• Demonstrations came to a head on Sunday night, when windows were smashed downtown and police arrested about 80 people. [NPR / Amy Held]
  • Notably, police also chanted the slogan, “Whose streets? Our streets!” as they arrested protesters. The phrase is most often used by the activist group Black Lives Matter. [Washington Post / Susan Hogan]
  • It's just the latest where an officer has been acquitted for killing a black motorist. There are so many of these acquittals in part because police officers have tremendous leeway to shoot; the law says they only have to reasonably perceive a threat in order for a shooting to be justified. [Vox / German Lopez]

Kurdistan is pushing hard for independence

Safin Hamed/AFP/Getty Images
  • Iraq’s prime minister and supreme court are trying to stop a scheduled September 25 referendum that could decide whether Iraqi Kurdistan will become an independent state, questioning the legality of the vote. [BBC / Sebastian Usher]
  • But there’s little reason to think that’s going to stop the vote, since the court can’t actually do much to stop a vote from happening. Kurdish officials have said they plan to hold a referendum regardless. [Agence France-Press]
  • The semi-autonomous region in Northern Iraq wants to split off and form its own independent state. There’s historical precedent here; Kurdistan became autonomous after the end of the Gulf War in 1991, but rejoined Iraq during the US invasion in 2003, in exchange for oil money and the assurance that it could operate separately from Iraq. [BBC]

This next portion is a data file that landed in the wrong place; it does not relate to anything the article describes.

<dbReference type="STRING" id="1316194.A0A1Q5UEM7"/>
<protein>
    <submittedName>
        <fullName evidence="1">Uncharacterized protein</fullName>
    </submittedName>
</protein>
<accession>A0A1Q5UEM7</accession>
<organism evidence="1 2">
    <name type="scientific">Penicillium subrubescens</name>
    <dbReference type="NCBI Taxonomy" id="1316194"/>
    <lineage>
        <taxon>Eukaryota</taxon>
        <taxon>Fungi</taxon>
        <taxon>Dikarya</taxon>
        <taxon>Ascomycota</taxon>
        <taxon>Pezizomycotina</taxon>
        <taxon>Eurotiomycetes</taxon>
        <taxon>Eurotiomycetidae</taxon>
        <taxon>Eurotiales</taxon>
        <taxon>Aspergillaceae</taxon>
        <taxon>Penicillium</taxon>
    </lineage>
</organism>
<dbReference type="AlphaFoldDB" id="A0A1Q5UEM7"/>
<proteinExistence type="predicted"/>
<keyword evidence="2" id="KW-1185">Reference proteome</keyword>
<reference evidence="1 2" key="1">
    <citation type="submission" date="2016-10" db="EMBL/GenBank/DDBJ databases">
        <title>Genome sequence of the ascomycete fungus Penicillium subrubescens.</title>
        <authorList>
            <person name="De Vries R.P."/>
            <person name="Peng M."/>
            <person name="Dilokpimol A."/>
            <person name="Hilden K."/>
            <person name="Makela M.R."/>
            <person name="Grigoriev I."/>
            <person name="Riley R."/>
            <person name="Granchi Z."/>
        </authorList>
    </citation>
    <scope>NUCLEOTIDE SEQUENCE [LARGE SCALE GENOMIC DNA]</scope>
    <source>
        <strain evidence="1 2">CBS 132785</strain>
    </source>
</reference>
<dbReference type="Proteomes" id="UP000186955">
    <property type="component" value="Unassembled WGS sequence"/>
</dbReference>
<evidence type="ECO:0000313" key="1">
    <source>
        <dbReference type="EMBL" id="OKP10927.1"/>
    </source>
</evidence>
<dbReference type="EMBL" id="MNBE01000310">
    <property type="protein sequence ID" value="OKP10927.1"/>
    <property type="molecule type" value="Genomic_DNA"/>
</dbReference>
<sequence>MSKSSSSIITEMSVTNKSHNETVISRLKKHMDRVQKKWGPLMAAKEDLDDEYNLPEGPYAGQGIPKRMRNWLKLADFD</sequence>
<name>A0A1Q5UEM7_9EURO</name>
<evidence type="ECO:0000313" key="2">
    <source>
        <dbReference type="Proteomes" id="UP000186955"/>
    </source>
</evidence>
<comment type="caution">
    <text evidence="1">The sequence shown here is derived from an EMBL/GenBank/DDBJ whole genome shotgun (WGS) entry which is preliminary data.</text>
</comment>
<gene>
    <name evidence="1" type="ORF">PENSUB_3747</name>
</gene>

• Kurds see themselves as an entirely different people with their own culture, and many say that should be reflected by independent statehood. [Voice of America / Heather Murdock]
  • Now officials in Iraq, the Middle East, and the West are all really nervous about the vote happening, which they fear will destabilize the region and inspire other Kurdish factions in other countries to do the same thing. [Reuters]
  • The United States, Britain, and the United Nations also oppose the Kurdish bid for independence because they want to keep the country unified, especially in the months leading up to Iraqi Prime Minister Haider al-Abadi’s campaign for reelection. [The Economist]
  • For his part, Abadi is threatening the Kurds with a possible military intervention if the referendum turns violent. [Associated Press / Susannah George and Qassim Abdul-Zahra]

Miscellaneous

  • Sean Spicer lampooned his most famous lie about inauguration crowd size at the Emmys last night. The crowd thought it was hilarious. Twitter did not. 2017, man. [BuzzFeed / Ariane Lange]
  • Facing a rocky future and financial outlook, Rolling Stone magazine is putting itself up for sale. [Agence France-Presse]
  • South Koreans are loath to leave their huge cities for the suburbs, where they have to commute to huge cultural, academic, and business hubs many would rather not leave in the first place. [CityLab / Rachel Premack]
  • London’s Science Museum and the Natural History Museum are in an all-out nerd war on Twitter, featuring vampire fish, volcanoes, robots, and mermen. Oh, and wellies. [IFLScience!]
  • Celebrities get paid a lot to promote things on their Instagram and social media accounts, but it’s not always the most famous ones who are the most influential advertisers. [Recode / Kurt Wagner and Rani Molla]